Mongabay staff and writers will join a panel discussion hosted by the University of Colorado-Boulder’s Center for Environmental Journalism (CEJ) on March 20th on the topic, “Global Environmental Journalism: Under Siege or Dawning Anew?” On the panel are photojournalist and CEJ deputy director Michael Kodas, Mongabay’s Editor-in-Chief and CEO Rhett Butler, and two Mongabay writers with CU ties: journalism school alum Taran Volckhausen, who has filed over a dozen stories for Mongabay, usually on issues inside Colombia, and Chris Lett, a former CNN producer and current Ted Scripps Fellow in Environmental Journalism at CEJ. The free public event comes amid a visit by Butler and Mongabay Contributing Editor Rebecca Kessler to discuss trends and developments in environmental journalism with CU students at CEJ’s invitation. More information from CEJ about the event: “Come hear from the founder and journalists of one of the most successful environmental journalism startups in the world, Mongabay, as they describe the challenges faced by reporters covering environmental issues in the global tropics and the hope and success that new models of environmental journalism are having on issues ranging from deforestation to species extinction. Mongabay.com has a global audience of more than 30 million readers and publishes daily in 9 languages via 4 international bureaus which it is currently planning to expand. It is a nonprofit news organization founded 20 years ago this year that now has video and podcasting units.” Wednesday, March 20 7-8:30pm SEEC Auditorium (room C120), CU Boulder East Campus, 4001 Discovery Drive Sponsors: Center for Environmental Journalism ||| Albert A. Bartlett Science Communication Center ||| College of Media, Communication and Information ||| Mongabay.com Questions: [email protected] If you are in the greater Boulder region, please join us for this wide-ranging journalism discussion! Read our latest news from nature’s frontline here. Banner image: CU’s campus is framed by the famous Flatirons, image courtesy of The University of Colorado...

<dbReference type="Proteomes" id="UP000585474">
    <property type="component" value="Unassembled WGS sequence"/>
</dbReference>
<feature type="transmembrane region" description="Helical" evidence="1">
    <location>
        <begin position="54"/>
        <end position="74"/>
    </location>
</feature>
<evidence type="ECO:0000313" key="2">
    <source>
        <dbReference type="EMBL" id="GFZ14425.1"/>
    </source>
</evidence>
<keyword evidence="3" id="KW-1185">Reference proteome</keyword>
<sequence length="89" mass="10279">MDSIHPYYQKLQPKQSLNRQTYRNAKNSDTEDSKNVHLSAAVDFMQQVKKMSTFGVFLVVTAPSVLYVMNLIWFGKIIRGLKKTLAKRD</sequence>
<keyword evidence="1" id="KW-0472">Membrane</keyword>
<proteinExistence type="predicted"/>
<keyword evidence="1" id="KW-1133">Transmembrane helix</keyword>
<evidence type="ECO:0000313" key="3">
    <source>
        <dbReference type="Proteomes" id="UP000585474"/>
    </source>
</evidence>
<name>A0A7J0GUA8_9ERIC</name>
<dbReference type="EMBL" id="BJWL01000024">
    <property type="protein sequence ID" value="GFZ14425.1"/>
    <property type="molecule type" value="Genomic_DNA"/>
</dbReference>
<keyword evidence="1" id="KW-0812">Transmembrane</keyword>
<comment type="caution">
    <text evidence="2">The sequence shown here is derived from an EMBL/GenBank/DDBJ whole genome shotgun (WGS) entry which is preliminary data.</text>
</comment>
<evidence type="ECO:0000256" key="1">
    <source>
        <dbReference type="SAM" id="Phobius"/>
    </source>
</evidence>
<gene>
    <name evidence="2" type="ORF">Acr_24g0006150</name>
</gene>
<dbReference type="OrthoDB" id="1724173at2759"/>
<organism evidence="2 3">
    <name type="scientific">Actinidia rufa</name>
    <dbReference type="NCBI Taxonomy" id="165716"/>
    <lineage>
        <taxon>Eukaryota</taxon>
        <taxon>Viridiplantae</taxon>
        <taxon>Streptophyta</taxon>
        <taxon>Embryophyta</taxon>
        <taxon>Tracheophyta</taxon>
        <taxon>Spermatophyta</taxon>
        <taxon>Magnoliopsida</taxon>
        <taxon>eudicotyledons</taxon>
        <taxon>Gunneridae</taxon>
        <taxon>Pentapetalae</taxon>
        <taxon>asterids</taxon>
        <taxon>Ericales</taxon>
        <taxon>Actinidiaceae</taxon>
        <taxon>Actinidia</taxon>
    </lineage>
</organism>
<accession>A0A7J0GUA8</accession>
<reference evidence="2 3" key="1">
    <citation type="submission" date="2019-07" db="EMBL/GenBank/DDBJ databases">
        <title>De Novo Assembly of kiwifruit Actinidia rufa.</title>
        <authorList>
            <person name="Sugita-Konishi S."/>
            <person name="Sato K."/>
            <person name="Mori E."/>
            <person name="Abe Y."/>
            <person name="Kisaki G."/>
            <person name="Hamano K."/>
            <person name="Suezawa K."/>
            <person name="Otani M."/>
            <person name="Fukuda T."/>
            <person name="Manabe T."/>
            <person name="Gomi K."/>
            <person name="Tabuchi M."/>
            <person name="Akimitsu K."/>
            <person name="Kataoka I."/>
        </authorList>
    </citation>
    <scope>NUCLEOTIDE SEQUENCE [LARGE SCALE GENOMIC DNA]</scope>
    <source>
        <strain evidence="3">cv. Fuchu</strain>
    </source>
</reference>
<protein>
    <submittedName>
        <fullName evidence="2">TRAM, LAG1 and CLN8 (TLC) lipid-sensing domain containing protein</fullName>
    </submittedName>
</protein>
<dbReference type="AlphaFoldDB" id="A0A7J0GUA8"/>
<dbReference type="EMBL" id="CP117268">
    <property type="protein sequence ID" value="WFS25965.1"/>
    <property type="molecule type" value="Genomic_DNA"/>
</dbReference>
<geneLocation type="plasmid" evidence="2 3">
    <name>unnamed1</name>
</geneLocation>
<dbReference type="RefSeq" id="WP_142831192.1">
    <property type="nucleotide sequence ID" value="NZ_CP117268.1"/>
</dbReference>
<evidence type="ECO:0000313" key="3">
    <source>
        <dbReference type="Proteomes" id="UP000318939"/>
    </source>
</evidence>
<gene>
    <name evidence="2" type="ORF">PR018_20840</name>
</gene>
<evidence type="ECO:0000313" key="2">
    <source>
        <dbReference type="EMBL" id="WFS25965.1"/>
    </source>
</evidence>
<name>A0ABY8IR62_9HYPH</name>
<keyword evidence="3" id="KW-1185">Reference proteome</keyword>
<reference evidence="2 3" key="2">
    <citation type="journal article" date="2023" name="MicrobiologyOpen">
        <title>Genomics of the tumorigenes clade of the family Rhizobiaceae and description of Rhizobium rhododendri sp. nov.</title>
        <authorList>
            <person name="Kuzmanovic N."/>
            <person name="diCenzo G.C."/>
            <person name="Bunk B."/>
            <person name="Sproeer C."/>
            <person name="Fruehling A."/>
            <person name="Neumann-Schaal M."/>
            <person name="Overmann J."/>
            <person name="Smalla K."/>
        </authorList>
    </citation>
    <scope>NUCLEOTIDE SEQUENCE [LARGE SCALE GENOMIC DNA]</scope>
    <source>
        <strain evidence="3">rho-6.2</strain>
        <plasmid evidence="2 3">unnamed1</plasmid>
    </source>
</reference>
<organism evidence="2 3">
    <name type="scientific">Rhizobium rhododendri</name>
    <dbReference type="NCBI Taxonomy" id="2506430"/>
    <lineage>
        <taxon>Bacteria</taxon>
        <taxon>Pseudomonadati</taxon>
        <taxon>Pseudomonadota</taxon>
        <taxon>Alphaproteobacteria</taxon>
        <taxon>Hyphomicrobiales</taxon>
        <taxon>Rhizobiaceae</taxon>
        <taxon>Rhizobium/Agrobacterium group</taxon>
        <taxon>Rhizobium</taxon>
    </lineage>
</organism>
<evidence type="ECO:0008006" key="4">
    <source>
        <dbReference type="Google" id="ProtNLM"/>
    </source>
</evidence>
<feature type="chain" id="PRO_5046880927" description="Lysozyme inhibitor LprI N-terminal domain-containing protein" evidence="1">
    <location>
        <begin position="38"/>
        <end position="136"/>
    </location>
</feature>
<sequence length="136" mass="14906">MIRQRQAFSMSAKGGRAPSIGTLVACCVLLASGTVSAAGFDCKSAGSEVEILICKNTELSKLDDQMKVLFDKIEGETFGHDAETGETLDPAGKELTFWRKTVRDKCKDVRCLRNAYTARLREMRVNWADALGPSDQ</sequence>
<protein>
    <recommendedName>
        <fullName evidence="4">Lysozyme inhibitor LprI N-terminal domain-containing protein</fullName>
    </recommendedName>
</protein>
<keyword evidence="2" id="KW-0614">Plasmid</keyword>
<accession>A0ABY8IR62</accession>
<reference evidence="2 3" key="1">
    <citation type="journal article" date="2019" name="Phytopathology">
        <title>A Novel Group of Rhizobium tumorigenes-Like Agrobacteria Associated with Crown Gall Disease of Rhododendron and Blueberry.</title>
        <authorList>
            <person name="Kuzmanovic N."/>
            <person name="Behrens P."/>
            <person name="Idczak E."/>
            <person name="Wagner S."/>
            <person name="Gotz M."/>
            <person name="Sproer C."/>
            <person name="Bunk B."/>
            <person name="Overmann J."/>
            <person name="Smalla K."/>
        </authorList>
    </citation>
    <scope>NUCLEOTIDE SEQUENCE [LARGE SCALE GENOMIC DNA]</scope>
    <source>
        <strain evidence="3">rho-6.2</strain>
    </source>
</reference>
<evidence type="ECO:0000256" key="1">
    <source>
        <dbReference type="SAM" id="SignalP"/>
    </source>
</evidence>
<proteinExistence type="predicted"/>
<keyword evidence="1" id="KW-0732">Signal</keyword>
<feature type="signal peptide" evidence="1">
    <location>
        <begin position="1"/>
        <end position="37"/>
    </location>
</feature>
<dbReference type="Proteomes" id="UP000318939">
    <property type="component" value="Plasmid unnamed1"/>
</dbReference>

Read More
Story Pitches: Two opportunities to write about oceans and fisheries for Mongabay
Mar08